I really wanted this Jackpot Q since we've fallen behind with them.  It was a very do-able course.  It was non-traditional, with 3 possible gambles.  We had 25 seconds in the opening and then 18 to get to the table, where the judge said we could continue to collect points.  We had to get one of the jackpots before the whistle blew.  I had made one plan, but when she said we could continue to collect points after the whistle I changed my plan so we could attempt all three gambles.  Well, the first (25 point) gamble proved a bit much for us, so I stepped over the line and got going.  We got the second (15 point) easily, and then cruised over to the third (20 point), which Jonah did beautifully.  The whistle blew while we were part way through the third, so we collected some points on our way across the ring to the table. I was pleased.  He did run by two jumps that I cued, but I found out later that I was directing him towards the backside of a double, so it wouldn't have given us any points, anyway.  So, we needed 40 points and I calculated that we'd gotten 50.  Finally a nice run!  Well, then I went to look at my scribe sheet, and we hadn't gotten credit for the 20 point gamble.  I was flustered and I hate to complain, but I wanted my Q!  So, I asked the judge in the big dog/small dog change.  She said you couldn't get a gamble after the whistle blew.  I told her that we had asked if you could continue to get points after the whistle and that we just had to get 1 gamble before it blew, but she was rather gruff and repeated that you could only get gambles before the whistle.  I replied that those instructions had never been verbalized beforehand and that I would have done my original plan if I had known that (where I would have done the 20-point and then the 15 point gambles and not worried about the 25), but she wasn't budging.  Yarg!  I like non-traditional gambles, but if you can't explain the rules things get pretty complicated.  I was upset, got right in the car and off we went.  I couldn't help but start crying and Jonah started getting worried that I was sad and then I just felt worse.  Yuck.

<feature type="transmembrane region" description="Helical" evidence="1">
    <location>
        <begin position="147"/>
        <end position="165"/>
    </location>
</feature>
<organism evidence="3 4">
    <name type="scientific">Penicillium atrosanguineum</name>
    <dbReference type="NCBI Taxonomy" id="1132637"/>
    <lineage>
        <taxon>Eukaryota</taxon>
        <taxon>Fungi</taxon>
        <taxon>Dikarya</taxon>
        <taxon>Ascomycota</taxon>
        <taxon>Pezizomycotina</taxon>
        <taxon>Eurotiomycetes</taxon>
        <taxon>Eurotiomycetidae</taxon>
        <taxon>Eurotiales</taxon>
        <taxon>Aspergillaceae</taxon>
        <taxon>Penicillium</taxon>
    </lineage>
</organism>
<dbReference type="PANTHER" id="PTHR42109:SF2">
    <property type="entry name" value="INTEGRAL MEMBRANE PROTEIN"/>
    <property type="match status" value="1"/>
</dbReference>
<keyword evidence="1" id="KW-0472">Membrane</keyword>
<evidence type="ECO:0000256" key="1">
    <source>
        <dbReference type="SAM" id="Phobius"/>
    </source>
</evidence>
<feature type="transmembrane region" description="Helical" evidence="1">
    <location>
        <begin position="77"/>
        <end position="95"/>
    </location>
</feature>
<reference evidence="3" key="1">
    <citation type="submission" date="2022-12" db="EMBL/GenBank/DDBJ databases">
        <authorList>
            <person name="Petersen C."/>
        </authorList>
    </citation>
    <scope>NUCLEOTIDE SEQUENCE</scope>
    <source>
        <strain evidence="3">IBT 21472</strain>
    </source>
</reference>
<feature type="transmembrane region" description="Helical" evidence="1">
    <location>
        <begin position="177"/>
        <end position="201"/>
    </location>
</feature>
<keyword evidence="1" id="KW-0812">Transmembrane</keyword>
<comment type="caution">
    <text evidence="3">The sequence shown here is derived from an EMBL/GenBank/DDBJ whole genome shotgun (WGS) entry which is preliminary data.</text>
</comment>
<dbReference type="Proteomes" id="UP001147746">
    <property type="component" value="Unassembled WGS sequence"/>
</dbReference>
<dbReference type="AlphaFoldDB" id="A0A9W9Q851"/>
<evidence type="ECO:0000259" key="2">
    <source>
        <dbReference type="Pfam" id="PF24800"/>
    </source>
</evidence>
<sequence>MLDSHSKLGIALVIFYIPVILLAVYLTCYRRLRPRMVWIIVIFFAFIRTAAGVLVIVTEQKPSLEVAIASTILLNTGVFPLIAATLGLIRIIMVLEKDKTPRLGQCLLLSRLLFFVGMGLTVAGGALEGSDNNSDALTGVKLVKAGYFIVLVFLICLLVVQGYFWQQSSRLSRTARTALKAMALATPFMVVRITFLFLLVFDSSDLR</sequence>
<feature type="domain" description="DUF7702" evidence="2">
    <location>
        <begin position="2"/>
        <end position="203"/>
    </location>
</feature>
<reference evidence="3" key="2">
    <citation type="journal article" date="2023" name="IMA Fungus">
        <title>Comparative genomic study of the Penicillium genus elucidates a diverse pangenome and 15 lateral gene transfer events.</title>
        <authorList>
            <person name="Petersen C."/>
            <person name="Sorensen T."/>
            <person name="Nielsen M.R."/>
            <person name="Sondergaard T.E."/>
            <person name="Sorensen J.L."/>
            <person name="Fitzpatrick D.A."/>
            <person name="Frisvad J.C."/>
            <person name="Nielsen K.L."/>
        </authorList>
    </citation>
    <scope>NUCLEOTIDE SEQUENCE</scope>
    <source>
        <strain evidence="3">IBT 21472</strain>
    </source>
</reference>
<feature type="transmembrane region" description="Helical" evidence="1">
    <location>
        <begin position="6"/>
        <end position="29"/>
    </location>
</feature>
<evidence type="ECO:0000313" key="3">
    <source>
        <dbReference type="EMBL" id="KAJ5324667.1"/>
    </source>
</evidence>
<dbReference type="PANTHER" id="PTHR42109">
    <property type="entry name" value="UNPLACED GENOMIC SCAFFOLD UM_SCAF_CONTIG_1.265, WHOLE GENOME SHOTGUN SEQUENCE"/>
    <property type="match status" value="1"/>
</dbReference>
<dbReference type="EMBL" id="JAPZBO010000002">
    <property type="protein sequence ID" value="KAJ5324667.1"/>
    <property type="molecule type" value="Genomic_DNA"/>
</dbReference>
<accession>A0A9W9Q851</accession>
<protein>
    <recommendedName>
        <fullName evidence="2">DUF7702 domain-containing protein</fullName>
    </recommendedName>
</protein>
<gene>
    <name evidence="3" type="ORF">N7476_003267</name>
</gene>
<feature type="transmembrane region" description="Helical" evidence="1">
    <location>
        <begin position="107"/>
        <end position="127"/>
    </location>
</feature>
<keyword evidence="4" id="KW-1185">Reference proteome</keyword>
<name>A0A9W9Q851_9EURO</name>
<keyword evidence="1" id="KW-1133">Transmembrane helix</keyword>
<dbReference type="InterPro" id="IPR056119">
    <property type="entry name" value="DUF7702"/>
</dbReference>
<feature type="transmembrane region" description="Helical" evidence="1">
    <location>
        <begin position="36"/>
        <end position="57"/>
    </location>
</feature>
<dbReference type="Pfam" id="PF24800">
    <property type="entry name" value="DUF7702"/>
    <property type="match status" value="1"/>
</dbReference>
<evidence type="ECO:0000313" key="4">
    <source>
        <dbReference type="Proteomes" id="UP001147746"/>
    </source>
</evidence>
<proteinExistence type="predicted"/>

...hopefully next weekend is better...

I'm going to watch him carefully in the next few days for any signs of soreness.  He looked a little stiff when he got out of the car, but maybe I was just imagining it.  Obviously I don't want him to be uncomfortable, but I also wouldn't mind an explanation to today's wacky behavior.  He's never been lame before for more than a 10-minute 'stinger' type thing, so hopefully if it is a soreness thing it will heal itself quickly.  Of course, if he needs time he can have all the time he wants.

Thursday, October 20, 2011

Bo-Gee Trial Preview